Metamorphosis of Mumbai's eateries
Restaurants in the city are in reboot mode and leading a layout change movement to suit the new normal.
It’s a simple three-step formula that Mumbai hotels have embraced. Accept, adapt, accommodate for the ‘new normal’ dining experience. It comes with its set of demands. So what you have is rose gold powder sanitisation stations. Robots serving food. Alfresco seating being celebrated like never before. Private dining areas merging into the main area to create more space for distance seating. Introduction of elevations in the floor area, and acrylic separators. Design thinking has undergone a radical revision to prop up footfalls.
Outdoor gets indoor
While earlier the potted plants, fairy lights and mist fans ruled the courtyard, extended terrace or the alfresco areas of restaurants, now the favoured booking is ‘open to the sky’ section. No one minds the lack of air conditioning and a few desultory mosquitoes anymore.
This has prodded changed lines in table arrangements. Says Twinkle Keswani, Executive Vice-President, Silver Beach Entertainment & Hospitality (The Lazy Goose, Ministry of Salads, Estella, Nom Nom, Silver Beach Cafe), “In keeping with the protocols, we have reduced the number of tables to ensure careful separation and spacing out of seats. At the entrance, we have made space for shoe sanitisers—as a part of our entry décor—to ensure complete safety. Rose gold powder-coated sanitisation stations have been installed here as well to complement the design rhythm at our restaurants to encourage customers to use them. Outdoor spaces now bring in a sense of comfort to the diners.”
The Silver Beach Cafe in Andheri, she adds, has undergone a makeover. Originally, the restaurant had a small indoor area with a glass wall separating it from the outdoor. The same has now been taken down to blend it as one alfresco unit all in all with more and more use of plants to up the fresh greens factor. “The use of plexiglass separators on wheels lets us create a divide between tables; they are a great option because they can be used and moved keeping in mind ease of operations as well as the guest preference of having it or not in the first place. While some of these trends may be temporary, others might be here to stay,” she says.
Island bars, formerly congregation areas for many, are now passe. There has been a reduction... even the removal of bar chairs ar many restaurants. Line managers have been employed to restrict crowding or movement at the bar. Says Karan Khilnani, Founder, Elephant and Co., a gastropub in Kalyaninagar, Pune, “We have ensured better ventilation in indoor areas, and placed circular benches to bring in comfortable seating at a distance for our diners. The idea is to retain the sense of spaciousness and airiness even in the enclosed sections to encourage more footfalls.”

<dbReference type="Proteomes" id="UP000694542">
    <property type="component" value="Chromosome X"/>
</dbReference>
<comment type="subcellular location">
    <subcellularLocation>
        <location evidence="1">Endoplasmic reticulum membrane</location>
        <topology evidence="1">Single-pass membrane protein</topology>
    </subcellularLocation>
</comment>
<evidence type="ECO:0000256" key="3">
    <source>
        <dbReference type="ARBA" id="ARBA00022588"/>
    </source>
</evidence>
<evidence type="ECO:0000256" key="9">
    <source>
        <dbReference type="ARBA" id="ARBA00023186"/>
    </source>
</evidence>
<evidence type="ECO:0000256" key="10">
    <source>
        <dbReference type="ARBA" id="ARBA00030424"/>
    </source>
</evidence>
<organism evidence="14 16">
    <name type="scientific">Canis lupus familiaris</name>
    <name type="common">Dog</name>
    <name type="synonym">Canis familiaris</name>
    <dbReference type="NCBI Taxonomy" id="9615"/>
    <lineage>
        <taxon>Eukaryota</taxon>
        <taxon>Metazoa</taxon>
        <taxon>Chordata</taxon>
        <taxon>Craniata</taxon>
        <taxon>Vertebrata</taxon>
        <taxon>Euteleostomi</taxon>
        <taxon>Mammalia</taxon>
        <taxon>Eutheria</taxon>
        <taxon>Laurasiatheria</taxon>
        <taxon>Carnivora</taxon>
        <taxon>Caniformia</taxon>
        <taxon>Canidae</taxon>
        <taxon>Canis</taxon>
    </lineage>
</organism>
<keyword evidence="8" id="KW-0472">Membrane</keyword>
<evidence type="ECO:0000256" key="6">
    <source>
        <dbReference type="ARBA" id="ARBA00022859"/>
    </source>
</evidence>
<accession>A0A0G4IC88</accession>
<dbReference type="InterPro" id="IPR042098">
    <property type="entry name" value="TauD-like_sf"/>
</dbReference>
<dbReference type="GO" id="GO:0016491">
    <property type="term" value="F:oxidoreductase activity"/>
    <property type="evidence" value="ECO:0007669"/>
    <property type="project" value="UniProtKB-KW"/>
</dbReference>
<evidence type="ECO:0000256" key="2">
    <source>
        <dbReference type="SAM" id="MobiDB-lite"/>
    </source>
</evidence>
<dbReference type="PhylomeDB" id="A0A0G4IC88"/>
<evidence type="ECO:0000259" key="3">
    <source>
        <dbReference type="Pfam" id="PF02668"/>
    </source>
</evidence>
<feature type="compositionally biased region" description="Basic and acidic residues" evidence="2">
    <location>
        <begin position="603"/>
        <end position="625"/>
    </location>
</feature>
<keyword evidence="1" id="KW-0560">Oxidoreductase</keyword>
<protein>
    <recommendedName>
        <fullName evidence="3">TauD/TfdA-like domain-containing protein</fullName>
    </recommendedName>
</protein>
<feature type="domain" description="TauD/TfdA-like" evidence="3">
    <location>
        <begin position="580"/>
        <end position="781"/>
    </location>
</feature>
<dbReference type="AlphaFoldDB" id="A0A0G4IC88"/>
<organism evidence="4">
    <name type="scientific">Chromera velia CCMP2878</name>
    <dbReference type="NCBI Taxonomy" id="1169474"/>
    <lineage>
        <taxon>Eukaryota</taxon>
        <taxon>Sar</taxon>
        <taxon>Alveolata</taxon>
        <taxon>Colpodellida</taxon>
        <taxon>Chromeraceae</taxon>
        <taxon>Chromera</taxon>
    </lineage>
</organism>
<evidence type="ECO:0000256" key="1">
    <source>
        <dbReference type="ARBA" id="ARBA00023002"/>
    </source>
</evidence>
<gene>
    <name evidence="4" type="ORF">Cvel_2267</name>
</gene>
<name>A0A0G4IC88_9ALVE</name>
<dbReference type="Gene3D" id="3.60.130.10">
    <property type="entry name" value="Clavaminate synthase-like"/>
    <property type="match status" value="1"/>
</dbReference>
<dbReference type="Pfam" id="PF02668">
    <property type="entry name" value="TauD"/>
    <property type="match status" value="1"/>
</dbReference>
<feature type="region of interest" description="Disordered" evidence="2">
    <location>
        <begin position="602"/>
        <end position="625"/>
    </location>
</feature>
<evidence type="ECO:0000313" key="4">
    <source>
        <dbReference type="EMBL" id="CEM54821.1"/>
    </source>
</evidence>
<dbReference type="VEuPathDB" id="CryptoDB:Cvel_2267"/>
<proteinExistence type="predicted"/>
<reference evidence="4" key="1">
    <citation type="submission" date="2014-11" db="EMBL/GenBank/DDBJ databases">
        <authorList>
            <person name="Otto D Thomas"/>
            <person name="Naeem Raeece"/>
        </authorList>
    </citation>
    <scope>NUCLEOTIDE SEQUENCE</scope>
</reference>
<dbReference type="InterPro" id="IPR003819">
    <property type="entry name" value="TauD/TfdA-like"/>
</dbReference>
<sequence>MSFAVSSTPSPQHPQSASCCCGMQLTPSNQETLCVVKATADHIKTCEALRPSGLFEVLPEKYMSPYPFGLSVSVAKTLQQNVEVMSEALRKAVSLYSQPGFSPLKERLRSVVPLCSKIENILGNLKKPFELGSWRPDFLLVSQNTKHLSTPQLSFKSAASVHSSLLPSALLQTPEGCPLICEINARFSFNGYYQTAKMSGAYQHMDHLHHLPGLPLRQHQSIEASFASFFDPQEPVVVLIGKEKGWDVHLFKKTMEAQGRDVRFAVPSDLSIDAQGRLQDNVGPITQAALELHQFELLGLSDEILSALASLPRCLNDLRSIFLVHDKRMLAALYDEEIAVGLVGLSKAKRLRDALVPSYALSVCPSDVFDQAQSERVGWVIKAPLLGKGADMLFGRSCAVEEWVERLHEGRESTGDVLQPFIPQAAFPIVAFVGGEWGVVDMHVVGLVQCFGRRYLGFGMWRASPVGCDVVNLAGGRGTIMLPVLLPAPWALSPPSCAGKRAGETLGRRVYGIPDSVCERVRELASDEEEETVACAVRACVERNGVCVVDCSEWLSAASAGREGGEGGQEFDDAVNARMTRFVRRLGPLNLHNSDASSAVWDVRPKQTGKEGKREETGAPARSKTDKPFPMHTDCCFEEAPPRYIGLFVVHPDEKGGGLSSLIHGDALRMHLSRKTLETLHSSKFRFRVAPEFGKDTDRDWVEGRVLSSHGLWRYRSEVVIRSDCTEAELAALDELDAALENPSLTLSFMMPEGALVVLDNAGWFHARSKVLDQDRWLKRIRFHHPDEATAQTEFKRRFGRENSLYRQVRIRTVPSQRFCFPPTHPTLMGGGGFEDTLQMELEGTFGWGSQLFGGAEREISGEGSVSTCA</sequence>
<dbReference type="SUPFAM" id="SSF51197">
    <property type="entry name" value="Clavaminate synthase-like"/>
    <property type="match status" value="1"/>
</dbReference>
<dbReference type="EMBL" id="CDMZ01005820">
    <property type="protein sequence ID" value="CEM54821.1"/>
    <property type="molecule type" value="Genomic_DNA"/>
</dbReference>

Zorawar Kalra, founder and managing director at Massive Restaurants Pvt. Ltd., which owns brands including Masala Library, Pa Pa Ya, Farzi Café, Made in Punjab, YOUnion, “We have brought in separate receiving zones in each restaurant, and have sanitation spray machines to disinfect all contact surfaces. At our bar, YOUnion, in Mumbai, we have been using special robots to serve drinks.”
As leading chefs set up successful cloud kitchens, and restaurants took to home delivery formats last year, with a vengeance, now the return of the restaurants is bringing in smaller eateries to revise the economics completely. “The lockdown has taught people that unit economics is of utmost importance to survive the future challenges of this nature,” says Kalra. “A lot of restaurants will probably have social distancing in mind from the ground up. Hence, distances between the tables will be permanently increased and there will be different elevations in restaurants to ensure distancing can be maintained. There might be a reduction in the size of bars as well.”
While many of our favourite restaurants have folded up, those reinventing to stay in the game are blurring boundaries and taking to innovation. “Nimble layouts are the new format at eateries to ensure strict two-metre social distancing norms,” shares Asha Sairam, Principal, Studio Lotus. “An effective layout, with correctly mapped distances from the dining spaces to the washrooms, will determine the efficacy of the décor. While accommodating all necessary protocols, I reckon the layout would effectively allow for seating roughly 30 per cent of the capacity that the eatery is meant to serve. Restaurants will need to look beyond stopgap solutions, and that may well extend beyond simply their design and layout.”